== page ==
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    $\begingroup$ @Aron The usual model for an ideal heat sink is that, while convective heat transfer is finite, the heat sink itself has infinite conductivity. This is part of the concept of "fin efficiency," as discussed here or here for example. If the heat sink has infinite conductivity, then it is at the same temperature as the CPU. Any reduction in the thermal conductivity reduces the overall heat transfer and makes the heat sink less effective. $\endgroup$ – John1024 Aug 22 '16 at 4:23
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    $\begingroup$ @trilolil You can contrast it with what happens if you have a CPU without a heatsink - the CPU doesn't touch very much air because it's small, so it doesn't heat up the air very much, so it doesn't cool down very much. Also because it's smaller it heats up and cools down quickly, you don't want that because you want to have time to turn it off before it melts. $\endgroup$ – immibis Aug 22 '16 at 5:56
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    $\begingroup$ @trilolil Note that for very old CPUs (and nowadays, things like the Northbridge), the heatsink was enough, no fan needed. There's a certain amount of heat the heatsink can get rid of on its own, simply through convection (air gets hot from contact with the heatsink, rises and carries the heat away, while "sucking in" cold air). Fans are not necessary (and neither is strictly speaking the heatsink), they just help with the cooling. You can still build 100% fanless computer today, it just requires much bigger heatsinks :) $\endgroup$ – Luaan Aug 22 '16 at 8:11
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    $\begingroup$ @trilolil "the purpose of metal of the heatsink itself is not to cool down the CPU but rather to be able to transfer it [...] the purpose of the built-in fan is to cool down the CPU" The heatsink cools the CPU by transferring heat out of it. The air cools the heatsink by transferring heat out of the heatsink. The fan blows the the hot air away and replaces it with cold air. The new batch of cold air transfers more heat out of the heatsink. As long as heat is leaving the heatsink, more heat can flow out of the CPU into the heatsink. Heat leaves the heatsink fastest when it's hottest. $\endgroup$ – anaximander Aug 22 '16 at 10:53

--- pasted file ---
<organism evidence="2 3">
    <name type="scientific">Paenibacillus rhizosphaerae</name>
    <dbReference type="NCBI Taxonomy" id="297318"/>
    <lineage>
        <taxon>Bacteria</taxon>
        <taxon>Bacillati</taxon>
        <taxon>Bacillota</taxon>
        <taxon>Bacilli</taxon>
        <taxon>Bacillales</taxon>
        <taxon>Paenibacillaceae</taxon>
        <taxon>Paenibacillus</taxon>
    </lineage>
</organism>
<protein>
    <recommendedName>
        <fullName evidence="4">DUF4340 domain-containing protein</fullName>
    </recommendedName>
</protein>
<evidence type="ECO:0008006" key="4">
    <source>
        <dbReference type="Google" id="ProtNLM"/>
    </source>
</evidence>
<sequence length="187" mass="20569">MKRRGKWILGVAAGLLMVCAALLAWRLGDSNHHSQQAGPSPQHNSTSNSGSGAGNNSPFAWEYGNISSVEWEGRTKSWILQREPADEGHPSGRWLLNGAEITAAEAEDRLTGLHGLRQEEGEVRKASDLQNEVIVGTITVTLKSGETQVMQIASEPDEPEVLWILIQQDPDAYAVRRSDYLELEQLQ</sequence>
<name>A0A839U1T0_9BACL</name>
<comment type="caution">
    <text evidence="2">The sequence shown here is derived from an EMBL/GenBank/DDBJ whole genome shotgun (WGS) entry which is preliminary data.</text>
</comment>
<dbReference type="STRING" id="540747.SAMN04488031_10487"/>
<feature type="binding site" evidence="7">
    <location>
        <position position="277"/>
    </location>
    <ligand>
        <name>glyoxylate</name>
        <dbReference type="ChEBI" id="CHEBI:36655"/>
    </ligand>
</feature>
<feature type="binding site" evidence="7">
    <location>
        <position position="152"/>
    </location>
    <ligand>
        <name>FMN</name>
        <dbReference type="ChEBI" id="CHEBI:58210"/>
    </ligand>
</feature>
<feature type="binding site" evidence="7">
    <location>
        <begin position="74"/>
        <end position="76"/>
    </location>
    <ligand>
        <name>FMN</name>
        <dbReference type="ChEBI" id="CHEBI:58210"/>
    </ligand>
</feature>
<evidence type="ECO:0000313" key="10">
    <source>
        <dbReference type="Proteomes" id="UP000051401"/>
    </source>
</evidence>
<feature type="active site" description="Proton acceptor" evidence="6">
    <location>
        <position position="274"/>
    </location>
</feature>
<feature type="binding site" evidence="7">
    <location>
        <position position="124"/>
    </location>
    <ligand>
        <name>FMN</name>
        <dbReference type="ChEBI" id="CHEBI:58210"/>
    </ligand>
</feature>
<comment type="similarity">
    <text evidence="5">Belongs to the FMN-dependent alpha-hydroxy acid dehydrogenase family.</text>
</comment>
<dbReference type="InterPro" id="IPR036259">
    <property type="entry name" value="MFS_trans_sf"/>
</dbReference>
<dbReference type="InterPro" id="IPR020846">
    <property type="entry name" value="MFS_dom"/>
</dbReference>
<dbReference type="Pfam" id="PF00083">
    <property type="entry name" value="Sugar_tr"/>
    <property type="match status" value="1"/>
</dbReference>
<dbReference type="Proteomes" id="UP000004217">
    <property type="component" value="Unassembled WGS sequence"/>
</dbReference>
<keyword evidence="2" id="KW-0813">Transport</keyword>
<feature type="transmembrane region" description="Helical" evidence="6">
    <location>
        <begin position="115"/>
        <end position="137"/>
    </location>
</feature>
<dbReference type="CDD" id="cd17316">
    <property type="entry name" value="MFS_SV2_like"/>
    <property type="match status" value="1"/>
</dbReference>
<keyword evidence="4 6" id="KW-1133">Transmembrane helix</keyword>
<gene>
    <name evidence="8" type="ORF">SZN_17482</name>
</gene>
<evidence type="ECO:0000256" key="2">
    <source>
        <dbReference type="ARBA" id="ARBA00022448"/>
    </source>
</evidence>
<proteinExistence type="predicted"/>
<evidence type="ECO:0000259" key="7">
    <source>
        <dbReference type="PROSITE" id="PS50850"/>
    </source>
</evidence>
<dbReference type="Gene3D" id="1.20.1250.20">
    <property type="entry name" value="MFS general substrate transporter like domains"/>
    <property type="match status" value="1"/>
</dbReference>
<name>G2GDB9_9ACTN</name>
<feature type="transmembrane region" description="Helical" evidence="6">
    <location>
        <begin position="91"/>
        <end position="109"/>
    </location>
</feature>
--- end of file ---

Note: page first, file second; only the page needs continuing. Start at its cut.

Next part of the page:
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In general, a heatsink should feel hot, if it's doing its job right. If it feels hot, that means it's transferring energy to your hand, which means it's transferring energy away from the CPU.

This also holds for other cooling things. The cooling coils on a fridge or an old A/C should feel hot for the same reason: the heat you're taking away has to be dumped somewhere. If the cooling coils themselves felt cold, your fridge would be working in reverse; it'd be heating up your food.

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    $\begingroup$ "Conversely if it felt cool, it'd be heating up the CPU" - no. $\endgroup$ – John Dvorak Aug 22 '16 at 22:48
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    $\begingroup$ @JanDvorak Actually, yes. The only way to make it cool in the first place is to dump heat from the heatsink to the CPU, by an active mechanism. $\endgroup$ – knzhou Aug 22 '16 at 22:50